I feel like everyone, both single and married, can easily struggle with saying no. My independent and self-sufficient nature (or attempts at such) have made me into someone who struggles with saying no, even when I know I should. Either out of the fear of letting someone down or the honest belief that I’m superhuman, I take on almost anything and everything that comes my way.
In some ways, it’s a point of pride to be able to handle it all … I want to be seen as a reliable person, as someone whom people can come to for help and who won’t drop the ball. Unfortunately, this often leads to me scrambling to keep up. It’s not rare for me to frantically try to balance a freelance side project, my full-time career, relationships and a hobby. Sometimes I get lucky and am able to schedule my busy life oh-so-perfectly in such a way that all the little pieces fit together just right, like the perfect game of Tetris. Admittedly, I get a great sense of accomplishment when things work out like this. However, life is not static — even when things can be scheduled without overlap. Life happens, things take longer than anticipated, variables that easily knock my beautifully planned schedule out of whack exist in all areas of life. Then I become an overly stressed-out crazy person who seems to think that life itself hangs in the balance — and that if I, myself, cannot fix every variable in a timely manner, the world around me will collapse.
OK, that might sound a bit dramatic, but it’s more accurate than I’d like to admit. There are dozens of strategies for time management and planning that I could apply to my tendency to over-commit. Then there’s a better option: stop over-committing! I admittedly set myself up for failure when I take on more than I can handle, and even worse, I still manage to do it all sometimes. I set the bar for what I seem to be capable of handling way higher than it needs to be.
Yeah, so this one time I successfully balanced a full-time job, side projects, triathlon training and meaningful relationships all at the same time … but that doesn’t mean that pattern is sustainable.
Working on a wire like that is not sustainable, and I don’t think we were created to spread ourselves so thin. If I’m trying to balance half a dozen other roles at the same time, I cannot be the best version of myself in any of the roles I take on. Yes, all of the roles can co-exist, but I have to maintain balance. If my triathlon training ramps up before a big race, I shouldn’t take on an extra side project. If I take on a side project, I should be able to commit to working the hours required. If thinking about project timelines makes me feel anxious and stressed, I need to step back and say, “not this time.” One single “no” doesn’t mean I will never have the opportunity again. This goes for social invitations, races, networking events, side projects, hobbies, travel, etc.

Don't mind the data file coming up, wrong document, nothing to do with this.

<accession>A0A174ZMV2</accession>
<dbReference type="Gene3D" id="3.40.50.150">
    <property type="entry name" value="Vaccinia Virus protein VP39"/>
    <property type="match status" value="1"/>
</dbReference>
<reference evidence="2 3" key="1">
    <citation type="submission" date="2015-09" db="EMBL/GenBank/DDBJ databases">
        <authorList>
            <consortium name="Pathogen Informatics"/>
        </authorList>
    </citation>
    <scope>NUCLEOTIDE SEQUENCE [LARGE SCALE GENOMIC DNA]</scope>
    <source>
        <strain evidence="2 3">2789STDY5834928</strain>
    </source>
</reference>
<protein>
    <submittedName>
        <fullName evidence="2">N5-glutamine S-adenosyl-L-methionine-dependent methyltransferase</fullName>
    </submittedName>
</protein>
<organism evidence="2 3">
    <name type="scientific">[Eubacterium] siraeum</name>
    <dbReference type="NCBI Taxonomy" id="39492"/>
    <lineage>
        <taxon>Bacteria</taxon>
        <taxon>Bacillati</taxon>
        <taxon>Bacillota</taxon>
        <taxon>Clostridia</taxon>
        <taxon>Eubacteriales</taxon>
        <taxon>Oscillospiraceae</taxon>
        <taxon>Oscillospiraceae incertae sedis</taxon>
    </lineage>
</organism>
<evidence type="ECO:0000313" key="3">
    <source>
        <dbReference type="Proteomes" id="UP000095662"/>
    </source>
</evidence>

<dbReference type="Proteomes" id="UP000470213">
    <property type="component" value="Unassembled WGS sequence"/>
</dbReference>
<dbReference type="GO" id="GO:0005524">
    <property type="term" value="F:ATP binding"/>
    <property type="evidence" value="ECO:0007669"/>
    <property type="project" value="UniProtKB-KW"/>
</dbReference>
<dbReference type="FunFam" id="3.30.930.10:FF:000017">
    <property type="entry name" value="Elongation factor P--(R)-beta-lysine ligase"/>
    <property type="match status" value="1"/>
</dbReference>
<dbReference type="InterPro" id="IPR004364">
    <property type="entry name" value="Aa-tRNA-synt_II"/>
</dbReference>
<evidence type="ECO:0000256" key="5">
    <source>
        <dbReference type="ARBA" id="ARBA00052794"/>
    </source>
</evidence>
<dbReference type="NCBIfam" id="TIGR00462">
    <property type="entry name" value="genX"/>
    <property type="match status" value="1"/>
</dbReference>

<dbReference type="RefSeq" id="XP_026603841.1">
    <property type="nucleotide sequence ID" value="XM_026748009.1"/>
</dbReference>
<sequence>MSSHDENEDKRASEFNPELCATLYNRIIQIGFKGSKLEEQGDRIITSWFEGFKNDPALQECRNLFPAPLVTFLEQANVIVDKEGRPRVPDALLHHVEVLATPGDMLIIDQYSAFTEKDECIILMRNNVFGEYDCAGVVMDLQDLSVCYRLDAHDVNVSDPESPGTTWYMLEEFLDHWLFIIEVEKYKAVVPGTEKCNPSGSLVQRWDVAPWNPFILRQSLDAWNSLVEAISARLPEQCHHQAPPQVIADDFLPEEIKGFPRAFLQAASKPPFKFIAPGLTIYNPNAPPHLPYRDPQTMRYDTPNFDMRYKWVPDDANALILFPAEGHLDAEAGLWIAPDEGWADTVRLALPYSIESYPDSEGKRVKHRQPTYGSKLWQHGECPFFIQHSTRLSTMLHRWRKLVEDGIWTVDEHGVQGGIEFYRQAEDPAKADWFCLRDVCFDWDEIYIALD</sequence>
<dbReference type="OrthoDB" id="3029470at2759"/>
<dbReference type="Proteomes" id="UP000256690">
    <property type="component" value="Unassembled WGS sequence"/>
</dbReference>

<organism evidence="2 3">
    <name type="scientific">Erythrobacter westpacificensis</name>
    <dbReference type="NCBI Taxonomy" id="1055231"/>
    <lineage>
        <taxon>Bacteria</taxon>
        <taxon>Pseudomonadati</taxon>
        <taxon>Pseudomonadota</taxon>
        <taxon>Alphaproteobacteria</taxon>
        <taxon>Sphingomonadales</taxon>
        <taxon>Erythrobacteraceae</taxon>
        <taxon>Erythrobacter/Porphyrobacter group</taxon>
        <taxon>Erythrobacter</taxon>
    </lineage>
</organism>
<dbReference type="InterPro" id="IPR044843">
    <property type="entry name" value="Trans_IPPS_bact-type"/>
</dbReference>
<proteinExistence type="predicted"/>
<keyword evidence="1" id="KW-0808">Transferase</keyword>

I’ve always had this underlying fear that if I don’t help that friend out or take on that task, I’m letting someone down. In the back of my mind, I hear the subtle sound of someone I respect or care about telling me they’re disappointed. Then comes the creeping fear that if I let them down, they’ll never rely on me again. If it’s a friend, the fear is that they’ll move on and not need my friendship anymore. If it’s a professional situation, the fear is that I’ve missed my chance.
The challenge for me has been to realize that the world can function without me, but that doesn’t mean I don’t matter. I can say no and not be forgotten. If, by chance, I don’t get any more invitations from a friend after my last declined invite, am I really that worse off? Not if that’s all it takes for that person to let me go. If I pass up an opportunity, has it ever really meant that opportunities for me will never happen again? No.
So even though I’ve come to the point of accepting that it’s okay to say no, the question still remains: How do I say no? For me, the first step is setting the right boundaries. But where do I go from there? How can I gracefully turn down an opportunity without letting someone down?
If it means the difference between getting burned out or not — between succeeding and just getting by — I have to be okay with passing up a good opportunity.
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